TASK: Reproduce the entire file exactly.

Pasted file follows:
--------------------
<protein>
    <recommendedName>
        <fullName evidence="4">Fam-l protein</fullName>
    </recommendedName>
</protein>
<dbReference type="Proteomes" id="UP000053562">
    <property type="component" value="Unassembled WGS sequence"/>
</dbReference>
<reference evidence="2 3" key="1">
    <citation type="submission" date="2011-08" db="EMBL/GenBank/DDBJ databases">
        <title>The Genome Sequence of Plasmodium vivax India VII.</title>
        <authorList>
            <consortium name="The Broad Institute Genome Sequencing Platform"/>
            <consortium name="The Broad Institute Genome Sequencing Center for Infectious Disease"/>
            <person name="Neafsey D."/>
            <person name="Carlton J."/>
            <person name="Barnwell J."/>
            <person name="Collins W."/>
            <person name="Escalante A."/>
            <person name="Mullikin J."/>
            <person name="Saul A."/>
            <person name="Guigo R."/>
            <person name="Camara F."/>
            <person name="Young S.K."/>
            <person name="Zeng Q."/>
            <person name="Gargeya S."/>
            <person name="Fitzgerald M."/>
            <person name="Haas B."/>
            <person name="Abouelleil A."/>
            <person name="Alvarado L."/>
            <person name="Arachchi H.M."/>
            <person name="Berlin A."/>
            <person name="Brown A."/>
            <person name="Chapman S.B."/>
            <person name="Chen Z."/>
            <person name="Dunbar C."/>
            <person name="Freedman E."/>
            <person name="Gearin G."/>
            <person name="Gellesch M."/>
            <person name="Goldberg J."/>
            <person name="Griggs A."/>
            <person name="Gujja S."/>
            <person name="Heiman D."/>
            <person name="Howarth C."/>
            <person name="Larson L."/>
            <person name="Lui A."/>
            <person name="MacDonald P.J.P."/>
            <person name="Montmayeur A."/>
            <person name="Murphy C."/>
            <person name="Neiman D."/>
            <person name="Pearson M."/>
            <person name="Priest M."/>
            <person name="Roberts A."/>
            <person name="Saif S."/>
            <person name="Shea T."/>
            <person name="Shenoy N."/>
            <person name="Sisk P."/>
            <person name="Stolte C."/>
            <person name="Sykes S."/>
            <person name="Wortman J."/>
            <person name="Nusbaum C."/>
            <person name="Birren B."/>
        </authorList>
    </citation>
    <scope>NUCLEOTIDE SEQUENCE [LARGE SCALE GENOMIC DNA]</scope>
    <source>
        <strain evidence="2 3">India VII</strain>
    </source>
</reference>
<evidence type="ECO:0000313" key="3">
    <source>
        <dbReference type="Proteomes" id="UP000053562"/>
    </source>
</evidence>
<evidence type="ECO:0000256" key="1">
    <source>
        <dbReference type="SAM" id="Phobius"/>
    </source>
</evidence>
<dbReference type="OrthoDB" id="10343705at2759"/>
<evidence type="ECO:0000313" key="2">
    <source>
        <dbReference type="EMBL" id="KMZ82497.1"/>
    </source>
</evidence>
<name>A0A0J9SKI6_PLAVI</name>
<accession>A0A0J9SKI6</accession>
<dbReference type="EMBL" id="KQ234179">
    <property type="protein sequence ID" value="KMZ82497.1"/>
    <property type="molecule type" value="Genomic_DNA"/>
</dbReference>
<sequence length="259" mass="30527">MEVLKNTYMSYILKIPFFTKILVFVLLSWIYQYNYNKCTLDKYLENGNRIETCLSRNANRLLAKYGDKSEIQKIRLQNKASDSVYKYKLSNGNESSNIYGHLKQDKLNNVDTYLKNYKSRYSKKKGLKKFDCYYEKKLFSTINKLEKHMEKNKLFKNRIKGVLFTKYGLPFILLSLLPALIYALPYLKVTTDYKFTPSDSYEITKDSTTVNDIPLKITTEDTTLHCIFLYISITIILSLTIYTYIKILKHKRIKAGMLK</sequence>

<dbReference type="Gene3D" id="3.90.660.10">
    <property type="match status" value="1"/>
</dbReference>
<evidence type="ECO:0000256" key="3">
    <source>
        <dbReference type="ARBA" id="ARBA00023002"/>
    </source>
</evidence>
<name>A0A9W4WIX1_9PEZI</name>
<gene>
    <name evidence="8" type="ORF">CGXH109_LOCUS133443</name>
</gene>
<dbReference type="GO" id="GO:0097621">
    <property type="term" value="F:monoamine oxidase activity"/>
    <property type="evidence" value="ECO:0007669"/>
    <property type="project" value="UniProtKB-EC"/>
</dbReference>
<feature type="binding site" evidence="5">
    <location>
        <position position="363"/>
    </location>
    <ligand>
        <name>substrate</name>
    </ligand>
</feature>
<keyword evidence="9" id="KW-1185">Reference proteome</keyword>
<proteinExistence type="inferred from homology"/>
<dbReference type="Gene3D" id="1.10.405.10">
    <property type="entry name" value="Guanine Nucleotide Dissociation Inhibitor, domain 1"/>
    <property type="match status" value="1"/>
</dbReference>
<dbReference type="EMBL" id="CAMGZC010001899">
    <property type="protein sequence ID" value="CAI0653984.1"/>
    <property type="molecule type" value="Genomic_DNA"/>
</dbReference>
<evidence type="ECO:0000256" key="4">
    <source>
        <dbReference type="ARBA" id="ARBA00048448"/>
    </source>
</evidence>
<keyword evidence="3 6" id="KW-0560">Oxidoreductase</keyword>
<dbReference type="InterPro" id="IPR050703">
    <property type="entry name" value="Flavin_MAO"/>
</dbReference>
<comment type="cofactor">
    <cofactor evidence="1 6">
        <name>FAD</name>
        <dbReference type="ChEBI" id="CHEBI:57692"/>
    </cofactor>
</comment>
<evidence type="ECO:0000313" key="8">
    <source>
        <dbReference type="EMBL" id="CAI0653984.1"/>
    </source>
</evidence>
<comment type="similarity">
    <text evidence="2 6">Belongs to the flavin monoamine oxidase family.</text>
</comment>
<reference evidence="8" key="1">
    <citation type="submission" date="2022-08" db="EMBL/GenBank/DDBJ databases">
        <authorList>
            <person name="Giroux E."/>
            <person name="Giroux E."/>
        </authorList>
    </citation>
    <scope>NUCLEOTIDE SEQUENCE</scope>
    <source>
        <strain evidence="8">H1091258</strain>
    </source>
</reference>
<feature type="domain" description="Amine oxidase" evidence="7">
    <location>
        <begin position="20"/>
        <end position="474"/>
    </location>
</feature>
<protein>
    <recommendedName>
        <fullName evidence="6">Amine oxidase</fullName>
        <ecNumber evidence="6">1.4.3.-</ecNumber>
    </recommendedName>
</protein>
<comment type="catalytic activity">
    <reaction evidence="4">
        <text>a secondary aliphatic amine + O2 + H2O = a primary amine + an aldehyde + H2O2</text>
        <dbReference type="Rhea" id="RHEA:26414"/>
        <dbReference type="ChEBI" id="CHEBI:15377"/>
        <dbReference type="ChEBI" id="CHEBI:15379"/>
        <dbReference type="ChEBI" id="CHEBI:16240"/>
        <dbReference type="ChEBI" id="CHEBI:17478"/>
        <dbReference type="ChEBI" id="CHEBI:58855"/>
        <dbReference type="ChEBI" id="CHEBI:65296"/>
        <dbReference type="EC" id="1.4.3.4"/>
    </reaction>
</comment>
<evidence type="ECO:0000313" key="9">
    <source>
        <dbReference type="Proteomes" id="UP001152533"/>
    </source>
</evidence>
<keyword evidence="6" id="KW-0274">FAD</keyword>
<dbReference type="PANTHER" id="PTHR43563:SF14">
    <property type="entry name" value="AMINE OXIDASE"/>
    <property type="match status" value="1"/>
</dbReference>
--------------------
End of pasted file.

<protein>
    <recommendedName>
        <fullName evidence="4">Fam-l protein</fullName>
    </recommendedName>
</protein>
<dbReference type="Proteomes" id="UP000053562">
    <property type="component" value="Unassembled WGS sequence"/>
</dbReference>
<reference evidence="2 3" key="1">
    <citation type="submission" date="2011-08" db="EMBL/GenBank/DDBJ databases">
        <title>The Genome Sequence of Plasmodium vivax India VII.</title>
        <authorList>
            <consortium name="The Broad Institute Genome Sequencing Platform"/>
            <consortium name="The Broad Institute Genome Sequencing Center for Infectious Disease"/>
            <person name="Neafsey D."/>
            <person name="Carlton J."/>
            <person name="Barnwell J."/>
            <person name="Collins W."/>
            <person name="Escalante A."/>
            <person name="Mullikin J."/>
            <person name="Saul A."/>
            <person name="Guigo R."/>
            <person name="Camara F."/>
            <person name="Young S.K."/>
            <person name="Zeng Q."/>
            <person name="Gargeya S."/>
            <person name="Fitzgerald M."/>
            <person name="Haas B."/>
            <person name="Abouelleil A."/>
            <person name="Alvarado L."/>
            <person name="Arachchi H.M."/>
            <person name="Berlin A."/>
            <person name="Brown A."/>
            <person name="Chapman S.B."/>
            <person name="Chen Z."/>
            <person name="Dunbar C."/>
            <person name="Freedman E."/>
            <person name="Gearin G."/>
            <person name="Gellesch M."/>
            <person name="Goldberg J."/>
            <person name="Griggs A."/>
            <person name="Gujja S."/>
            <person name="Heiman D."/>
            <person name="Howarth C."/>
            <person name="Larson L."/>
            <person name="Lui A."/>
            <person name="MacDonald P.J.P."/>
            <person name="Montmayeur A."/>
            <person name="Murphy C."/>
            <person name="Neiman D."/>
            <person name="Pearson M."/>
            <person name="Priest M."/>
            <person name="Roberts A."/>
            <person name="Saif S."/>
            <person name="Shea T."/>
            <person name="Shenoy N."/>
            <person name="Sisk P."/>
            <person name="Stolte C."/>
            <person name="Sykes S."/>
            <person name="Wortman J."/>
            <person name="Nusbaum C."/>
            <person name="Birren B."/>
        </authorList>
    </citation>
    <scope>NUCLEOTIDE SEQUENCE [LARGE SCALE GENOMIC DNA]</scope>
    <source>
        <strain evidence="2 3">India VII</strain>
    </source>
</reference>
<evidence type="ECO:0000313" key="3">
    <source>
        <dbReference type="Proteomes" id="UP000053562"/>
    </source>
</evidence>
<evidence type="ECO:0000256" key="1">
    <source>
        <dbReference type="SAM" id="Phobius"/>
    </source>
</evidence>
<dbReference type="OrthoDB" id="10343705at2759"/>
<evidence type="ECO:0000313" key="2">
    <source>
        <dbReference type="EMBL" id="KMZ82497.1"/>
    </source>
</evidence>
<name>A0A0J9SKI6_PLAVI</name>
<accession>A0A0J9SKI6</accession>
<dbReference type="EMBL" id="KQ234179">
    <property type="protein sequence ID" value="KMZ82497.1"/>
    <property type="molecule type" value="Genomic_DNA"/>
</dbReference>
<sequence length="259" mass="30527">MEVLKNTYMSYILKIPFFTKILVFVLLSWIYQYNYNKCTLDKYLENGNRIETCLSRNANRLLAKYGDKSEIQKIRLQNKASDSVYKYKLSNGNESSNIYGHLKQDKLNNVDTYLKNYKSRYSKKKGLKKFDCYYEKKLFSTINKLEKHMEKNKLFKNRIKGVLFTKYGLPFILLSLLPALIYALPYLKVTTDYKFTPSDSYEITKDSTTVNDIPLKITTEDTTLHCIFLYISITIILSLTIYTYIKILKHKRIKAGMLK</sequence>

<dbReference type="Gene3D" id="3.90.660.10">
    <property type="match status" value="1"/>
</dbReference>
<evidence type="ECO:0000256" key="3">
    <source>
        <dbReference type="ARBA" id="ARBA00023002"/>
    </source>
</evidence>
<name>A0A9W4WIX1_9PEZI</name>
<gene>
    <name evidence="8" type="ORF">CGXH109_LOCUS133443</name>
</gene>
<dbReference type="GO" id="GO:0097621">
    <property type="term" value="F:monoamine oxidase activity"/>
    <property type="evidence" value="ECO:0007669"/>
    <property type="project" value="UniProtKB-EC"/>
</dbReference>
<feature type="binding site" evidence="5">
    <location>
        <position position="363"/>
    </location>
    <ligand>
        <name>substrate</name>
    </ligand>
</feature>
<keyword evidence="9" id="KW-1185">Reference proteome</keyword>
<proteinExistence type="inferred from homology"/>
<dbReference type="Gene3D" id="1.10.405.10">
    <property type="entry name" value="Guanine Nucleotide Dissociation Inhibitor, domain 1"/>
    <property type="match status" value="1"/>
</dbReference>
<dbReference type="EMBL" id="CAMGZC010001899">
    <property type="protein sequence ID" value="CAI0653984.1"/>
    <property type="molecule type" value="Genomic_DNA"/>
</dbReference>
<evidence type="ECO:0000256" key="4">
    <source>
        <dbReference type="ARBA" id="ARBA00048448"/>
    </source>
</evidence>
<keyword evidence="3 6" id="KW-0560">Oxidoreductase</keyword>
<dbReference type="InterPro" id="IPR050703">
    <property type="entry name" value="Flavin_MAO"/>
</dbReference>
<comment type="cofactor">
    <cofactor evidence="1 6">
        <name>FAD</name>
        <dbReference type="ChEBI" id="CHEBI:57692"/>
    </cofactor>
</comment>
<evidence type="ECO:0000313" key="8">
    <source>
        <dbReference type="EMBL" id="CAI0653984.1"/>
    </source>
</evidence>
<comment type="similarity">
    <text evidence="2 6">Belongs to the flavin monoamine oxidase family.</text>
</comment>
<reference evidence="8" key="1">
    <citation type="submission" date="2022-08" db="EMBL/GenBank/DDBJ databases">
        <authorList>
            <person name="Giroux E."/>
            <person name="Giroux E."/>
        </authorList>
    </citation>
    <scope>NUCLEOTIDE SEQUENCE</scope>
    <source>
        <strain evidence="8">H1091258</strain>
    </source>
</reference>
<feature type="domain" description="Amine oxidase" evidence="7">
    <location>
        <begin position="20"/>
        <end position="474"/>
    </location>
</feature>
<protein>
    <recommendedName>
        <fullName evidence="6">Amine oxidase</fullName>
        <ecNumber evidence="6">1.4.3.-</ecNumber>
    </recommendedName>
</protein>
<comment type="catalytic activity">
    <reaction evidence="4">
        <text>a secondary aliphatic amine + O2 + H2O = a primary amine + an aldehyde + H2O2</text>
        <dbReference type="Rhea" id="RHEA:26414"/>
        <dbReference type="ChEBI" id="CHEBI:15377"/>
        <dbReference type="ChEBI" id="CHEBI:15379"/>
        <dbReference type="ChEBI" id="CHEBI:16240"/>
        <dbReference type="ChEBI" id="CHEBI:17478"/>
        <dbReference type="ChEBI" id="CHEBI:58855"/>
        <dbReference type="ChEBI" id="CHEBI:65296"/>
        <dbReference type="EC" id="1.4.3.4"/>
    </reaction>
</comment>
<evidence type="ECO:0000313" key="9">
    <source>
        <dbReference type="Proteomes" id="UP001152533"/>
    </source>
</evidence>
<keyword evidence="6" id="KW-0274">FAD</keyword>
<dbReference type="PANTHER" id="PTHR43563:SF14">
    <property type="entry name" value="AMINE OXIDASE"/>
    <property type="match status" value="1"/>
</dbReference>